Mobile is the future - should you go responsive?

responsive website - rapport OOH media agencyBy  - Head of Digital Marketing. 

Raise your hand if you have a smartphone you regularly use to access the Internet.

Or a tablet? Or both?

You maybe even access the Internet on both devices at the same time? I must admit I'm guilty as charged! Smartphones and tablets are now part of our daily lives and an increasing number of people use them daily to browse the Internet. And when the world changes, it’s important to change with it, especially if you want to attract customers.

Increase in Mobile traffic

We’re certainly not the only ones out there to have noticed a large increase in traffic from mobile devices, which became particularly noticeable this summer for most of our clients. Some of our clients already receive over 50% of traffic from mobile phones and tablets. Although the average is generally 30% and closer to 40-45 for e-commerce websites. It is interesting also to note that the device used is different depending on the type of website visited: online shops tend to register more tablets than smartphones; this is particularly true for one particular client who receive 3 times more traffic from tablets than from mobile phones. It does make sense to use a bigger screen when you want to browse products and pictures of products.

Make sure you’re ready for mobile traffic

With such an increase in mobile traffic, it makes sense to ensure that your website is mobile-friendly. I personally realised that I use my laptop to go on the Internet when I can’t use my phone or tablet, because the website is rubbish (let’s face it, some are really awful) or when I know I’m going to use several tabs and browse different websites at the same time. I don’t find multi-tasking or “multi-browsing” I should say, very enjoyable on mobiles and tablets. Also, I’ll go back to my laptop if the Internet connection is too slow, and websites take too long to load. Sound familiar to you?

Responsive, Dynamic Serving and Apps

Whatever your method, going mobile isn’t optional anymore. There are 3 major ways to become mobile-friendly: you can either make your website itself mobile-friendly through responsive design or dynamic serving, or you can create an App. Finding out more about your target audience and what you want visitors to achieve will help you decide what to do. If you’re not too sure about what responsive, dynamic or apps are used for, here is a quick, simplified guide:

Responsive design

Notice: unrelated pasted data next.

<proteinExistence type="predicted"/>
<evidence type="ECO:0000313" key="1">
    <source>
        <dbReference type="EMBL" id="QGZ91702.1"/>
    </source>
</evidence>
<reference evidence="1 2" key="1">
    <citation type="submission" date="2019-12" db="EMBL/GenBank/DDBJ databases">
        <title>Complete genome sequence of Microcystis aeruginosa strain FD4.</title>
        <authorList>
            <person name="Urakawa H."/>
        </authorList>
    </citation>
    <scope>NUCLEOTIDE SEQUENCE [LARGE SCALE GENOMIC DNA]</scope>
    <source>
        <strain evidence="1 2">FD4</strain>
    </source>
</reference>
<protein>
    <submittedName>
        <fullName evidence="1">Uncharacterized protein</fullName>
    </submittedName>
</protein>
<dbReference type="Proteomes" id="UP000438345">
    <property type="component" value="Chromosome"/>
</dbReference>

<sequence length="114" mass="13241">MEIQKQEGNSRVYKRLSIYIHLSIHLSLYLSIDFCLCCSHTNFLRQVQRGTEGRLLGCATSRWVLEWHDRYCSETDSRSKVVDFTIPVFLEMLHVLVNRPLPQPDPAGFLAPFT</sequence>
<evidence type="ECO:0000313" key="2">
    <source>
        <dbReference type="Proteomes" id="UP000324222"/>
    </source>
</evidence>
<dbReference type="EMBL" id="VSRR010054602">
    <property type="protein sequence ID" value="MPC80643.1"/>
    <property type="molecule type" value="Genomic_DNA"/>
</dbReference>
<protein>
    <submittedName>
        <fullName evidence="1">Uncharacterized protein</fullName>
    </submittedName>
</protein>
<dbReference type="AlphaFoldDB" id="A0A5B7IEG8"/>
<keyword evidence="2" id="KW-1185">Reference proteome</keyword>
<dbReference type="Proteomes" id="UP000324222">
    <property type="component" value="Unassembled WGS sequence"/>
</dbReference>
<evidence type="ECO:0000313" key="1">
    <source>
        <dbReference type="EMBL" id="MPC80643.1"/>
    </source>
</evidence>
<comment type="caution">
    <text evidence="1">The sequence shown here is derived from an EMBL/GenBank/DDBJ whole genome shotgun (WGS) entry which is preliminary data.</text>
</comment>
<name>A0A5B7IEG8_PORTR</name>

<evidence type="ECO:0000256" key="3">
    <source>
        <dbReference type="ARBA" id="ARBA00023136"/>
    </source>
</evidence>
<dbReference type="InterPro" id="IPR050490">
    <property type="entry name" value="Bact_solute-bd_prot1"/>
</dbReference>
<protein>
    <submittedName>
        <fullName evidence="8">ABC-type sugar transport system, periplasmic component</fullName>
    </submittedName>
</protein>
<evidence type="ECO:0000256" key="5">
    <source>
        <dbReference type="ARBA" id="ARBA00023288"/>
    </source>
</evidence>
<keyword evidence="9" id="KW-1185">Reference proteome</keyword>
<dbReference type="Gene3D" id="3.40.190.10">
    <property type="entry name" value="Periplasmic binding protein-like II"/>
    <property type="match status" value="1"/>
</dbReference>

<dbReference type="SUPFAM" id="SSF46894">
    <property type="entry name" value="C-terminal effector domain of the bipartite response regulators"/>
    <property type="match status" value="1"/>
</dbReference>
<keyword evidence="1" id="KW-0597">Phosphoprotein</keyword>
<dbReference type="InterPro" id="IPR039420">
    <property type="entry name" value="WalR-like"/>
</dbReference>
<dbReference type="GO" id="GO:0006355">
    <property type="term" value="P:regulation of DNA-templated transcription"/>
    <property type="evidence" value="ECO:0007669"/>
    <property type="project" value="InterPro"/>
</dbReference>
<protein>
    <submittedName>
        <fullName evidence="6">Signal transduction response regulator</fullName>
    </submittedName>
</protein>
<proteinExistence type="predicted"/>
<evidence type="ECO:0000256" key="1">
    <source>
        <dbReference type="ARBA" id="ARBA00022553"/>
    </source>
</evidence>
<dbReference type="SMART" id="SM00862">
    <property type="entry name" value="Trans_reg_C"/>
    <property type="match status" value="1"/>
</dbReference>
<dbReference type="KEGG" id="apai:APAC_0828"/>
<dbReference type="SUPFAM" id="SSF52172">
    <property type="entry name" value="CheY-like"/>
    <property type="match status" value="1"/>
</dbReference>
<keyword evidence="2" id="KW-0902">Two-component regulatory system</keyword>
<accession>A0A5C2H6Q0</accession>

This is our favourite type of web design, and Google’s recommended configuration. Responsive design means that a website adapts to fit the available screen size, no matter what device you use: no matter the size of your screen, whether you minimise the size of your browser window on a desktop or browse with a tablet, the website is designed to go along with it. That definitely requires more work than a basic website, but it is much more rewarding and gives your customers a great browsing experience, no matter whether they use a small or big laptop, a PC, a tablet or a smartphone.

Dynamic serving

It is hard for a lay person to see much of a difference between responsive and dynamic, but basically dynamic serving means that when the server of a website detects that you are browsing on a mobile it redirects you automatically to a mobile version of the website, in the same way you sometimes get redirected to a UK or US version of a website depending on where you live. If you adopt dynamic serving please make sure you don’t blanket redirect to the Home page! One day when I was looking for a recipe and clicked on an interesting link, I was asked whether I wanted to go to the US or UK version of the website. I don’t know what I answered but I ended up on the home page. I honestly didn’t care whether I was on the UK or US version of the website, all I wanted was to see that recipe. No need to say I didn’t stay! I also think it should be the same when you go on a website that is translated (not translated via Google Translation), you should be redirected to the same page in the language you choose, not to the Home page. So please be careful if you use dynamic serving to keep in mind the user experience.


Creating an App is a totally different concept but it is worth noting, as there are so many Apps nowadays. An App can be pretty good when you want to access only specific options and don’t need all the information given on a website. Transport Apps are pretty handy when you want to know when your next train is arriving, or want to check an itinerary. Same for cinemas, if you just want to know the timetable for a movie or see what movies are showing at your cinema. So depending on what service you’re offering, an app can be a good solution. Customers don’t need to log in and enter passwords every time they connect to an app like they do on a website, and they can more easily come back even with a slow Internet connection.

The major drawback is that you need people to download your app, which means that your brand awareness needs to be high enough so customers know about it and/or your services need to be attractive enough for people to find your app and download it on their device.

Get started now!

When retailer John Lewis says they’re expecting a ‘mobile Christmas’ with a majority of traffic coming from mobile devices, and when they add that 78% of their fashion sales are already done from a smartphone or a tablet, you know it is high time to get the ball rolling and become mobile-friendly. With so many potential clients out there wishing to have a great shopping experience this Christmas, if you are an e-commerce website, the best Christmas present you can give yourself and your clients is to become mobile-friendly. And if you want help to do so, our web developers are at your service, all you need to do is contact us.


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